The estimates ranged from 2, to 20, copies, but we were due for another disappointment, as only two copies of the book were sold in spite of our seven-day free trial offer. It was about this time that we got our first really active girl member, Marty Mann, who took the AA program while under restraint at Blythwood Sanitarium.
Marty s efforts on behalf of women alcoholics in the early days were of inestimable value and today she is one of the most indefatigable workers on behalf of AA in the country. It was also in June of this year that we made our first contact with the Rockefeller Foundation. This was arranged by Bert Taylor, one of the older members, who had known the family for years in a business way. Richardson, who had long been spiritual advisor for the Rockefeller family, became very interested and friendly, and Bill and Hank made frequent visits to him, with Hank on one side asking for financial help and Bill on the other insisting on moral support only.
Our first national publicity was arranged through one of our new members, Morgan Ryan in August This was a spot on the We The People radio program, which was then very popular. Again we were disappointed, for this publicity brought us only a dozen inquiries and one book sale. This was despite the fact that we sent out 10, post cards to doctors and ministers in the New York area announcing the broadcast.
It was also in August that a real calamity befell Bill, for he and Lois were evicted from their home on Clinton Street. This had once been Lois girlhood home and was AA s first home. Little did Bill and Lois know that for the next two years they would be homeless, dependent on the hospitality of other AA s.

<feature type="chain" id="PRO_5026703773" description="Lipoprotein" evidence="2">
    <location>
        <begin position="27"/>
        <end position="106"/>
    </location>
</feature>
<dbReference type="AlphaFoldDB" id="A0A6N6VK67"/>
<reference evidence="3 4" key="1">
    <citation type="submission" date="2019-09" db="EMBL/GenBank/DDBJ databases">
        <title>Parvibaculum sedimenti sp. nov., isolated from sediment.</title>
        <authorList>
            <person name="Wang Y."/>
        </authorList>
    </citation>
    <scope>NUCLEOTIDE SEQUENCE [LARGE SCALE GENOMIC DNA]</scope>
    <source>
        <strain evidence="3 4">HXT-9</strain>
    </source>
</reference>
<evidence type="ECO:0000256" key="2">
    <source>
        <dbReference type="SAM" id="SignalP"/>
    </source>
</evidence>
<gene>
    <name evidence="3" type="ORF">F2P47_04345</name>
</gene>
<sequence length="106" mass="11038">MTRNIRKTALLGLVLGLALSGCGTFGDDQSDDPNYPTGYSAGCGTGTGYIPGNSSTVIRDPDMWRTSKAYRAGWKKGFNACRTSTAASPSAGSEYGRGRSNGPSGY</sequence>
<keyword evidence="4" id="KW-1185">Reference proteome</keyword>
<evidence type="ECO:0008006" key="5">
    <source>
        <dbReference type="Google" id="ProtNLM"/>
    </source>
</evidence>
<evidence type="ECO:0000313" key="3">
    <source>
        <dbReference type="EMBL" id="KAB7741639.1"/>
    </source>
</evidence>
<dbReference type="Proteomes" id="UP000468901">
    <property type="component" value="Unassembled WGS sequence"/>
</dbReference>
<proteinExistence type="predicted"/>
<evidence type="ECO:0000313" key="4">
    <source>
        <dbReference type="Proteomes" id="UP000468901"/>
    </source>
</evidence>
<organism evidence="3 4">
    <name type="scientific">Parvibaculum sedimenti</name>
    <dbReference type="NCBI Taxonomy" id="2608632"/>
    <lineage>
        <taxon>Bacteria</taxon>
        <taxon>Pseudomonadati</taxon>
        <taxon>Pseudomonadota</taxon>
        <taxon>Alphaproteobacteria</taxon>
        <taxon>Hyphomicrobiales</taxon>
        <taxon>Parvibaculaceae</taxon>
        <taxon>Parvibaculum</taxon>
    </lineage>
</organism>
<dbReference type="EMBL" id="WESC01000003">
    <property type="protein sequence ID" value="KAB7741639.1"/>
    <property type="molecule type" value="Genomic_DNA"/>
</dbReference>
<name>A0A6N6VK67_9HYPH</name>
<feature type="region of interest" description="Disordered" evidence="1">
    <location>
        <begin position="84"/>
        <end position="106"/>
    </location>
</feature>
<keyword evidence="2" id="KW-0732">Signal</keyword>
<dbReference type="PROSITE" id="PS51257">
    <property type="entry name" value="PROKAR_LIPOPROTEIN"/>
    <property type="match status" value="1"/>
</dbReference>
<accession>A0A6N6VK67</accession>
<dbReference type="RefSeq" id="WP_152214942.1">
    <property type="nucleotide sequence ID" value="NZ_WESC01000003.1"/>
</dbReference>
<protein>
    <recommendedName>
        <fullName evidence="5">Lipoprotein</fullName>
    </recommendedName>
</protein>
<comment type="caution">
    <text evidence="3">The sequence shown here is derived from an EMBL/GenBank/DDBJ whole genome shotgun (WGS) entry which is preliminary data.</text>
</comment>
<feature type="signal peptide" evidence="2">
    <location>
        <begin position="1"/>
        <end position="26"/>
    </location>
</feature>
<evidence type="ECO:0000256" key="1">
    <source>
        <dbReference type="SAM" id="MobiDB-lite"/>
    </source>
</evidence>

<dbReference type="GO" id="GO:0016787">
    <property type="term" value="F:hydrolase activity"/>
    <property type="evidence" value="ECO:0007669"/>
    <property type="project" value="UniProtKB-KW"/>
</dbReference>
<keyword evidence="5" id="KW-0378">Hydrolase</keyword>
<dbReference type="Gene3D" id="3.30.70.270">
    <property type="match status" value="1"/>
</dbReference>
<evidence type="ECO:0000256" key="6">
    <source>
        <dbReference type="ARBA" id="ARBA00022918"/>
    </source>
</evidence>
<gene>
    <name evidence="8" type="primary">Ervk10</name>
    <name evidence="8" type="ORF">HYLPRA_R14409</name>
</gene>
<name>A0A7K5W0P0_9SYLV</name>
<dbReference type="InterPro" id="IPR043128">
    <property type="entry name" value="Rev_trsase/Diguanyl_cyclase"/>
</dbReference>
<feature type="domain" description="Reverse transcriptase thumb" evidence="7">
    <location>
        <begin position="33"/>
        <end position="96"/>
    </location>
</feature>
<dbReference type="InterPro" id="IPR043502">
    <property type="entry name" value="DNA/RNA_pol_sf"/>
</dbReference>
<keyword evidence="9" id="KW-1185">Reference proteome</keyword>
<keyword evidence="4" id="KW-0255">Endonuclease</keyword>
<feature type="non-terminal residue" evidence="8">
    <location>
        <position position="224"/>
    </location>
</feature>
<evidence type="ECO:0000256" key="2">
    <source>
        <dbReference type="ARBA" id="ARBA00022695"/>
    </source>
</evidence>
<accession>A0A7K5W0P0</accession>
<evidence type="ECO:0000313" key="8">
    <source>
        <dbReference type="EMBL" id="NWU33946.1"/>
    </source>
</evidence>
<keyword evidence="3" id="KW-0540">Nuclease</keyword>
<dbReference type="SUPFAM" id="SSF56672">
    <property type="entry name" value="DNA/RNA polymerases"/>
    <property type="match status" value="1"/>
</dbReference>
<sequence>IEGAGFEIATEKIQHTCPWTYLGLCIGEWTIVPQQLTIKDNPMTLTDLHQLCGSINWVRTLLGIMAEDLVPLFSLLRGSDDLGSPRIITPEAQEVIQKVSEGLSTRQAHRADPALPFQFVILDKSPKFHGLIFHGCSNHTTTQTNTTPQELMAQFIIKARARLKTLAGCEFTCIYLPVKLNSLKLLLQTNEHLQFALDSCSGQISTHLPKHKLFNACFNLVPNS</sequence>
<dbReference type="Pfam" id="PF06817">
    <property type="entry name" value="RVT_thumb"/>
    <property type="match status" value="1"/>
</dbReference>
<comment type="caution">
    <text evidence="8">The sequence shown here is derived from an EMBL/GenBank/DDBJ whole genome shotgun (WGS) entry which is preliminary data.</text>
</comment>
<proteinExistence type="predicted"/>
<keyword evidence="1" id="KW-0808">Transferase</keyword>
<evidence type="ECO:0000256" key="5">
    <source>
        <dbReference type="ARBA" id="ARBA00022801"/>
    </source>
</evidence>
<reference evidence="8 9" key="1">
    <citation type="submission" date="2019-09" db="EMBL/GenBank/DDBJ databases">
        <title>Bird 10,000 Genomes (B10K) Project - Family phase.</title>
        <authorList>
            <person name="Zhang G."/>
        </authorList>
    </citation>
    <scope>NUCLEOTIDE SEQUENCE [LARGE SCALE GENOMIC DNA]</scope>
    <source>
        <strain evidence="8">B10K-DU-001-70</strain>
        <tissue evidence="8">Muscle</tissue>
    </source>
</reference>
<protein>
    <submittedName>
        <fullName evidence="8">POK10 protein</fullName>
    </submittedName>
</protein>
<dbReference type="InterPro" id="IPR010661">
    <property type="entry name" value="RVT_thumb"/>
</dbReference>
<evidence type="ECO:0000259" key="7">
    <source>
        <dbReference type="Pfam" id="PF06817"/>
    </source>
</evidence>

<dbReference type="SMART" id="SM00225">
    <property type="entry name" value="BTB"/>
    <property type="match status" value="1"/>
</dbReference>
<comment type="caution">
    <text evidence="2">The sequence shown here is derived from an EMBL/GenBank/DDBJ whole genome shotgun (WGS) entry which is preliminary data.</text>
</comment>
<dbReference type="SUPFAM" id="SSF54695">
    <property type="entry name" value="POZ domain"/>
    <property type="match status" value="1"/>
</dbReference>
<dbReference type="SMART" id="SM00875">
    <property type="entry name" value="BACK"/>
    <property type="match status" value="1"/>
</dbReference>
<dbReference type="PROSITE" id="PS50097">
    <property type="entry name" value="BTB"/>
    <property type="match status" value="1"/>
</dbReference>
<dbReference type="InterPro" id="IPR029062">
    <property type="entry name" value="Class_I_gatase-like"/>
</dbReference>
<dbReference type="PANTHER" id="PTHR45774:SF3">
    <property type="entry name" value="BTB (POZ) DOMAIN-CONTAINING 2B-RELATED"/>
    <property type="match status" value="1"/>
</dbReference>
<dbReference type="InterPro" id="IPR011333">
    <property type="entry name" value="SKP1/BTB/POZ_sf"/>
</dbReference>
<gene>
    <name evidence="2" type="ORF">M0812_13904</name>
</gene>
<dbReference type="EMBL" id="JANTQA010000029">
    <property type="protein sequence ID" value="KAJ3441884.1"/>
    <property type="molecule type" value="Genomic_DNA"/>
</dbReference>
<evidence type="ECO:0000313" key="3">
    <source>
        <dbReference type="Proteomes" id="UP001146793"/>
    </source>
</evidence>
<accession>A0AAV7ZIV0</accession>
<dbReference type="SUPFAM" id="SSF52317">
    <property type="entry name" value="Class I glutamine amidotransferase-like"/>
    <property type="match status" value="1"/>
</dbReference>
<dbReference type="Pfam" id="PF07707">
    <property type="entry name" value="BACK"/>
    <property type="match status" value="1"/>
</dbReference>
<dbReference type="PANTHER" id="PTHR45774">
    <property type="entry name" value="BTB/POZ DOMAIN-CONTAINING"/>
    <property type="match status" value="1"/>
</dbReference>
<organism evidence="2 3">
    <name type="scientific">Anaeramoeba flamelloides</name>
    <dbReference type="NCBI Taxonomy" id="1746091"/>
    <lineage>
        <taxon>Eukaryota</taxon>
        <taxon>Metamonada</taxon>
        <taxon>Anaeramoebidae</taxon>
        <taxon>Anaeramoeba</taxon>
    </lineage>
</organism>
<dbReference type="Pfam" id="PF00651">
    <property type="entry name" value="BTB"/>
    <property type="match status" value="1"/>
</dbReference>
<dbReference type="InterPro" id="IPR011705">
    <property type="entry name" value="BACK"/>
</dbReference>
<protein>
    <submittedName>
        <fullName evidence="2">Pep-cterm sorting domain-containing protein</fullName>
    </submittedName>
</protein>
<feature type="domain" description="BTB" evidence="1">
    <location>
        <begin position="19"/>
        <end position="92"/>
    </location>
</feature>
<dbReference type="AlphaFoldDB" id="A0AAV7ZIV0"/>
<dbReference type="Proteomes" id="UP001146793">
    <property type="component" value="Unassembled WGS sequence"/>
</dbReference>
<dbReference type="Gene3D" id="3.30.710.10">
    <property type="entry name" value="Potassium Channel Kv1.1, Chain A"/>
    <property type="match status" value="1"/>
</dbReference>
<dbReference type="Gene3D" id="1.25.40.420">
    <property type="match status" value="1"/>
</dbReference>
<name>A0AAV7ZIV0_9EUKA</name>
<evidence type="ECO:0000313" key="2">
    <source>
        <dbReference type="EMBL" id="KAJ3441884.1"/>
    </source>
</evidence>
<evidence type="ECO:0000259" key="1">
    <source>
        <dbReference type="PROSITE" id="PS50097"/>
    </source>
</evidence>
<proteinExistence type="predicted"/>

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Bob in Akron. Clarence and his wife, Dorothy, obtained our first newspaper publicity, which was in the Cleveland Plain Dealer in September As a result of this publicity the Cleveland Group, within thirty days, became temporarily the largest group in the country. Our first medical endorsement also came in September from Dr. His praise was the result of our work with alcoholics in the hospital there over a period of approximately six months.
The first national magazine to give us a break was Liberty, in October , with a two-page article labeled Alcoholics and God. This article brought in about a thousand inquiries and sold possibly one hundred books. My guess would be that as a summary for the year , we had three active groups with a total membership of less than and a gross book sale for eight months of less than By the end of also, AA was beginning to get some real recognition. At the end of December that year John D.
Rockefeller, Jr. The invitations stated that the purpose of the dinner was to have these people meet a group of people on whom Rockefeller had become interested, no name announced. The dinner and the publicity were arranged by Rockefeller s personal publicity man, Ivy Lee. Sixty actually attended this dinner, some of the more prominent being Dr. There are, broadly speaking, two types of drinkers. There is the man whom we all know, stupid, unimaginative, whose brain is bitten numbly by numb maggots; who walks generously with wide-spread, tentative legs, falls frequently in the gutter, and who sees, in the extremity of his ecstasy, blue mice and pink elephants.
He is the type that gives rise to the jokes in the funny papers. This is contrasted to drinkers such as the narrator, who are possessed of imagination and become drunk more in brain than in body. To them, John Barleycorn sends clear visions of the eventual pointlessness of life and love and struggle.
From Wikipedia, the free encyclopedia. John Barleycorn First edition cover.
Leslie Jamison: confessional writing is not self-indulgent
Works by Jack London. Lost Face South Sea Tales Categories : American novels Novels by Jack London American autobiographical novels Novels about alcoholism Memoirs about alcoholism. I quit AA a year or so ago after 14 years as a 12 step fundamentalist.